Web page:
Cuellar Helps Secure $1.7 Billion for Low-Income and Hispanic Student Populations
Congressman Henry Cuellar (TX-28) helped include over $1.7 billion in the final spending bill to expand student loan and education programs for low-income students and Hispanic student populations, a $200 million increase from FY19. Congressman Cuellar also secured language that will improve the Temporary Expanded Public Services Loan Forgiveness (TEPSLF) program by directing the Department of Education to implement the Government Accountability Office’s recommendations, such as providing more information on how student borrows can submit a better application.
“Higher education is one of the best investments that you can make in your and your country’s future. However, higher education has never been more expensive” said Congressman Cuellar. “For this reason, I fought for additional funding for vital financial aid programs for low-income and disadvantaged students so everybody has a chance to go to college and pursue their dreams. In addition, I worked hard to secure language in the final spending bill that will help make the loan forgiveness program a more fair and reliable process for the millions of Americans who have chosen careers in public service. As a member of the Appropriations Committee, I will continue to support initiatives that give students the resources to pay for college and help them land a good-paying job.”
“I would like to thank Appropriations Chairwoman Nita Lowey and Ranking Member Kay Granger, as well as Subcommittee Chairwoman Rosa DeLauro and Ranking Member Tom Cole, for helping me secure these funds.”
Improving Temporary Expanded Public Services Loan Forgiveness (TEPSLF) program
In 2018, Congress included a measure in the final spending bill for a limited expansion of $350 million of the Public Service Loan Forgiveness (PSLF), a program that cancels federal student debt after tears for people who take jobs in in public service. However, from May 2018 to May 2019, ninety-nine percent of loan-forgiveness requests under the new Temporary Expanded Public Service Loan Forgiveness (TEPSLF) were rejected during the program's first year. According to a report by the Government Accountability Office, the U.S. Department of Education processed roughly 54,000 requests and approved just 661.
To help student borrowers obtain the financial assistance they earned, Congressman Cuellar secured language directing the Department of Education to review the TEPSLF program. The newly added language will simplify the TEPSLF application process so borrowers can apply for TEPSLF at the same time they apply for the Public Service Loan Forgiveness (PSLF). Most importantly, the language directs the Department to provide more information as to why applicants may be denied TEPSLF.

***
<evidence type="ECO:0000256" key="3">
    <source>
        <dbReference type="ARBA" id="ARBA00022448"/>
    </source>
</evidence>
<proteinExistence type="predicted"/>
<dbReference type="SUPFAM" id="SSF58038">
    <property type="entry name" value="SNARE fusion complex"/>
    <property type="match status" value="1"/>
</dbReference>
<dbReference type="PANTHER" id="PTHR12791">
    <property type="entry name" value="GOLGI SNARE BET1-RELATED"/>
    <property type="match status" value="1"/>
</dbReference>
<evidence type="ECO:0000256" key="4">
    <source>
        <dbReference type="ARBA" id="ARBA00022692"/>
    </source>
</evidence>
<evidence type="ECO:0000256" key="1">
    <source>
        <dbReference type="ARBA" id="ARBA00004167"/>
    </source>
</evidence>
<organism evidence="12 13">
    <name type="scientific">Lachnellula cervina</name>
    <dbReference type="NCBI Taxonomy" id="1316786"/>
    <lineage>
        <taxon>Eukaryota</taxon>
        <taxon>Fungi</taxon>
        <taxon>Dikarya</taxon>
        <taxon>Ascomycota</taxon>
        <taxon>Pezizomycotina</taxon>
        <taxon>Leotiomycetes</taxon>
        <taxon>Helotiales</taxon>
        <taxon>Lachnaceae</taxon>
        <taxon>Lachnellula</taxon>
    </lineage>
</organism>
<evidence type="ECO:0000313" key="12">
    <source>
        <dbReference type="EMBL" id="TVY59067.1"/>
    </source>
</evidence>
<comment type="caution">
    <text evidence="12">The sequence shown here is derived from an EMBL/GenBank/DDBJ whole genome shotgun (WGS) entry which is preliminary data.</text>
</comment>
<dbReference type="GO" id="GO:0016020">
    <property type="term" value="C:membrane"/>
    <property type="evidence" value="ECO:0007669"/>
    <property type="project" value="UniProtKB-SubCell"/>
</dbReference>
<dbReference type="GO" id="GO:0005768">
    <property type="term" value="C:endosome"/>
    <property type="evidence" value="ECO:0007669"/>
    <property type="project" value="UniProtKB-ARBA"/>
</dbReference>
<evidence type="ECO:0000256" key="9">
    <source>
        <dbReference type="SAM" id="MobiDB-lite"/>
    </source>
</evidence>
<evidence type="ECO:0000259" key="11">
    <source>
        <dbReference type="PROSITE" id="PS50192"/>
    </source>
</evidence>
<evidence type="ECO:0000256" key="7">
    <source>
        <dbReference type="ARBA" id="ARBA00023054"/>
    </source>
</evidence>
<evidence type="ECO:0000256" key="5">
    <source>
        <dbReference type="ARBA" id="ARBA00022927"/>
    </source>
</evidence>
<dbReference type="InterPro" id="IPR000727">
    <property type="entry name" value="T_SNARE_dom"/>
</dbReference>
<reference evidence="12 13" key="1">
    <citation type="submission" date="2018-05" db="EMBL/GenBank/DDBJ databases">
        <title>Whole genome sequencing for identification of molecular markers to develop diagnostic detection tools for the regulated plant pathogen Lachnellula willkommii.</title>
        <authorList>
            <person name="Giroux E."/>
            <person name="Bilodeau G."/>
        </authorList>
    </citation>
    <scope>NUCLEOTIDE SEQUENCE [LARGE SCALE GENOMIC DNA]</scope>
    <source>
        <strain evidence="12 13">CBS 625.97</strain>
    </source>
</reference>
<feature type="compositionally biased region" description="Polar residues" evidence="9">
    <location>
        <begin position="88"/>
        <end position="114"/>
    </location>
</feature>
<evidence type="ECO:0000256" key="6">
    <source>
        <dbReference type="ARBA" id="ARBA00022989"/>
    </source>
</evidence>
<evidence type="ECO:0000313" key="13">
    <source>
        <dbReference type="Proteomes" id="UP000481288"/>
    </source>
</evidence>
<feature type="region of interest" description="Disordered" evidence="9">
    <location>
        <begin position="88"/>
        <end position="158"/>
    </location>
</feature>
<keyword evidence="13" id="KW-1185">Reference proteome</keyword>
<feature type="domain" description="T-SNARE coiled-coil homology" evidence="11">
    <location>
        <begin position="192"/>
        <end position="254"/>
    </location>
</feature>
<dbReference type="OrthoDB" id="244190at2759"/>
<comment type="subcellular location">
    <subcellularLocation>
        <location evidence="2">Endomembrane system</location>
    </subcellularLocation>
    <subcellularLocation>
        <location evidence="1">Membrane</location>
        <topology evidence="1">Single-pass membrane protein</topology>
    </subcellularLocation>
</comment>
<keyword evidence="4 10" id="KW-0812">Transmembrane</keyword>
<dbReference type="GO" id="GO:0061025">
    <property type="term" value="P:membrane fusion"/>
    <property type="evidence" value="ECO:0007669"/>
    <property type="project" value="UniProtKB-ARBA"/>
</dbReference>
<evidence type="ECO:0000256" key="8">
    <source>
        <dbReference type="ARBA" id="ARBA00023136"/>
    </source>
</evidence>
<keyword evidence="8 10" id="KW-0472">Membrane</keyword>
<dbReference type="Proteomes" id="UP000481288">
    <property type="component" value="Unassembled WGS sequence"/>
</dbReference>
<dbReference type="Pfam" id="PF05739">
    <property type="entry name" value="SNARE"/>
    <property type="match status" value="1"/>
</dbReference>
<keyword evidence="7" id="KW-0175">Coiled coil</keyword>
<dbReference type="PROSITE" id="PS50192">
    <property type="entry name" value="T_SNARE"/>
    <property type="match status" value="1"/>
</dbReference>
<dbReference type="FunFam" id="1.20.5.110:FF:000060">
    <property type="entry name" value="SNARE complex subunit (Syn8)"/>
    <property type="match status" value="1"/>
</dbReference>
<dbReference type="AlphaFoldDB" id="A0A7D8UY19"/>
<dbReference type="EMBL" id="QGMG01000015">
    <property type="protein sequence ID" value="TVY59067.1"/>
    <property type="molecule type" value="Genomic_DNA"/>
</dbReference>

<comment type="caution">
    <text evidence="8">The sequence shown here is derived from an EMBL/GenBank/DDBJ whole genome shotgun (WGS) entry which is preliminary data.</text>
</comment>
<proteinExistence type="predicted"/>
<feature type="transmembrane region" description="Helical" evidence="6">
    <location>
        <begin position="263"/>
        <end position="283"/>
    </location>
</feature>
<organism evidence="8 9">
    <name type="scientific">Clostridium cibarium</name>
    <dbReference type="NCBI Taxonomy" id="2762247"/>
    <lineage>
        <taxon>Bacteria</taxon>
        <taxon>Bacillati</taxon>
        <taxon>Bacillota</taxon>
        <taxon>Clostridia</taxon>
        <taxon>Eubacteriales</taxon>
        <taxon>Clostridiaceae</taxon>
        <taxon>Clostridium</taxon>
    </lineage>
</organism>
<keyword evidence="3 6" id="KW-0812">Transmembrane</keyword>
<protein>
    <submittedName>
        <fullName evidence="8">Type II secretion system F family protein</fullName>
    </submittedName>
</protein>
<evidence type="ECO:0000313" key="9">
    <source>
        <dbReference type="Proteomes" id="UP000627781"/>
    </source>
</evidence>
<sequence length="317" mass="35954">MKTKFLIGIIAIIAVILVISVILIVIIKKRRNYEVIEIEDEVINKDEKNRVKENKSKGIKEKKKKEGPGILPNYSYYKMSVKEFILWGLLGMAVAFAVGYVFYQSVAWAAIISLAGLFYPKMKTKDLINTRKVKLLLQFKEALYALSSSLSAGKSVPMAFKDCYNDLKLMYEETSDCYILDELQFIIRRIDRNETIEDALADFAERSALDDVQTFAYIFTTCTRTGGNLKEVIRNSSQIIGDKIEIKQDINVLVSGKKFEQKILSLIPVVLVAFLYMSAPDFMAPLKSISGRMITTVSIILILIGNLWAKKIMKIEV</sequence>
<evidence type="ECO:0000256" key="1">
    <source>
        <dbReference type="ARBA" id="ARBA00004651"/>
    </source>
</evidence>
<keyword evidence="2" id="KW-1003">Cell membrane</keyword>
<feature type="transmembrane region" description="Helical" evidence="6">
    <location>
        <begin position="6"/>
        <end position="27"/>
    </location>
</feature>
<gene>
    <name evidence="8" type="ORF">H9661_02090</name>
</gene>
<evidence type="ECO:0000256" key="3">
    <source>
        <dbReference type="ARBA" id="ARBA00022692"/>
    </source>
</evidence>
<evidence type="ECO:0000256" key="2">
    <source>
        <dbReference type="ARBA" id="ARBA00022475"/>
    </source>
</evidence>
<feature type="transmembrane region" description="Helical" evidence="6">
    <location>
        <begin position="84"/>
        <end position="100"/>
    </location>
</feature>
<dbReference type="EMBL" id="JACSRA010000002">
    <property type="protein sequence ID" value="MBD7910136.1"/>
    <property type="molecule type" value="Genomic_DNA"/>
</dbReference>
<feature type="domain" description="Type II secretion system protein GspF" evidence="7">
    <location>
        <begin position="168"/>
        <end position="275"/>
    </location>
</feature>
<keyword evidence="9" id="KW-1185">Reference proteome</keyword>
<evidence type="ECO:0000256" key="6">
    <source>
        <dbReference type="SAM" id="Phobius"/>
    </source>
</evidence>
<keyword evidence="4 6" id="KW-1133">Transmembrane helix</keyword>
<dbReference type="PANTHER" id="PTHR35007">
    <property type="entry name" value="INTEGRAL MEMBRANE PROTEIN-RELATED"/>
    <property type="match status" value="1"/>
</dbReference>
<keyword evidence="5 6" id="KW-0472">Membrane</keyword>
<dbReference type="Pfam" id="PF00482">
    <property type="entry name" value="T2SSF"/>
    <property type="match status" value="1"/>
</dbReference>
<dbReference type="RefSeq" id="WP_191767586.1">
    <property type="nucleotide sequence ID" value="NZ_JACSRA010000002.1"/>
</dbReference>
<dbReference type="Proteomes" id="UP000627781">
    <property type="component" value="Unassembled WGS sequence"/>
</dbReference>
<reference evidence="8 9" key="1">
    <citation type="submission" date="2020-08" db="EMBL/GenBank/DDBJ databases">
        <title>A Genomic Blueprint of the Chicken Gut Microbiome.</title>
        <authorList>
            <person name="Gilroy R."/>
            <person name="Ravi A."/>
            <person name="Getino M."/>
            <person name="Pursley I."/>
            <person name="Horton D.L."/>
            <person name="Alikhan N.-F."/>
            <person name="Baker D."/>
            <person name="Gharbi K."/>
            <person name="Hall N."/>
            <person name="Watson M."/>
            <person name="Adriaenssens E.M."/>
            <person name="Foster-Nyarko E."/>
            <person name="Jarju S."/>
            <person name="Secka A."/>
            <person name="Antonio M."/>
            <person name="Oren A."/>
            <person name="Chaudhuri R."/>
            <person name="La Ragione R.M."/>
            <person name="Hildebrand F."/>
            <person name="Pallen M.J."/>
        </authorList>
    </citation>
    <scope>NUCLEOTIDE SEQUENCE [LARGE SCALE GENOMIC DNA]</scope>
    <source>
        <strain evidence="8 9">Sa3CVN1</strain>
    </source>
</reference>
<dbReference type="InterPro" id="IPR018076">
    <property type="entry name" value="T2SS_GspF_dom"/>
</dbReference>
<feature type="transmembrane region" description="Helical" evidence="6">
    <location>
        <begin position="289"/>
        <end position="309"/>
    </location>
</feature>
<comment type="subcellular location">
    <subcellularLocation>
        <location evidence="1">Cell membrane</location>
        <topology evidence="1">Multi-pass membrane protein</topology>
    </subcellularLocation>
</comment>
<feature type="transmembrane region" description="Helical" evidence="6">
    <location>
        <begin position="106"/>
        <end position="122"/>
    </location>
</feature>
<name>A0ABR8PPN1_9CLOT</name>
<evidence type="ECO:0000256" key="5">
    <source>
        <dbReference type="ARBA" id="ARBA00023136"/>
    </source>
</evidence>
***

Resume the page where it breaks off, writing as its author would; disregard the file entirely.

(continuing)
Pell Grants Congressman Cuellar helped increase the maximum award for Pell Grants to $6,345, a $150 increase from FY19. This funding will provide support to students with financial needs who have not earned their first bachelor's degree, or who are enrolled in certain post-baccalaureate programs, through participating institutions. He also ensured funding for year-round, or "Summer," Pell Grants, which will provide approximately one million students nationwide with an additional funds for higher education. Congressman Cuellar has worked to ensure that higher education is accessible for all regardless of socioeconomic status, throughout his time in public service. As a State Representative in Texas, Congressman Cuellar established the Towards Excellence, Access, and Success (TEXAS) Grant program that provides assistance to students with financial need who are seeking a first Bachelor's degree, a graduate degree or professional degree. It is now the largest grant program in Texas that has been able to assist over thousands of students in continuing to higher education. For more information on TEXAS Grant, click here. Federal TRIO Programs Congressman Cuellar also pushed for a $30 million increase for Federal TRIO Programs from FY19 funding; a FY20 total of $1.09 billion. TRIO programs are federal outreach and student services programs designed to help individuals from disadvantaged backgrounds progress through their academic careers from middle school to post baccalaureate programs. These programs primarily serve low-income, first-generation college students, as well as students with disabilities, veterans, homeless youth, foster youth, and individuals underrepresented in graduate education. At some Universities, the TRIO Student Support Services (SSS) Program helps increase college retention and graduation rates of its participants. TRIO SSS supports its students by offering academic tutoring, personal and academic counseling, and leadership conferences. Because of on-going support for program participants, TRIO SSS students continuously outperform non-program participants with increased retention, higher grades, and higher graduation rates. Gaining Early Awareness and Readiness for Undergraduate Programs Congressman Cuellar helped secure $395 million for Gaining Early Awareness and Readiness for Undergraduate Programs (GEAR UP), a $35 million increase from FY19. GEAR UP Programs are designed to increase the number of low-income students who are prepared to enter and succeed in postsecondary education. GEAR UP provides six-year grants that provide funding for services at high-poverty middle and high schools. They also provide college scholarships to low-income students and fund support services for students including tutoring, mentoring, offering dual enrollment classes and college tours. The objectives of these programs are to increase academic performance and preparation for postsecondary education, increase high school graduation and postsecondary participation rates, and increase families’ knowledge of postsecondary options, preparation, and finances. College Assistance Migrant Program and the Highschool Equivalency Program Congressman Cuellar helped secured $50,000,000 for the College Assistance Migrant Program (CAMP) and the High School Equivalency Program (HEP), a $5.4 million increase from FY19. CAMP assists migratory or seasonal workers enroll in their first year of undergraduate studies at institutions of higher education while HEP assists migratory or seasonal workers obtain high school equivalent education services. Both these programs ensure quality education for students who may not otherwise have means to access higher education. Securing Millions for Hispanic Serving Institutions (HSIs) Congressman Cuellar’s additional wins include millions for HSIs. This includes $150 million for the Developing Hispanic-Serving Institutions Program, a $26 million increase from FY19. This program provides grants to HSIs to expand educational opportunities for, and improve the educational attainment of, Hispanic students. This bill also includes $30 million to help promote post baccalaureate Opportunities for Hispanic Americans, a $18.9 increase from FY19.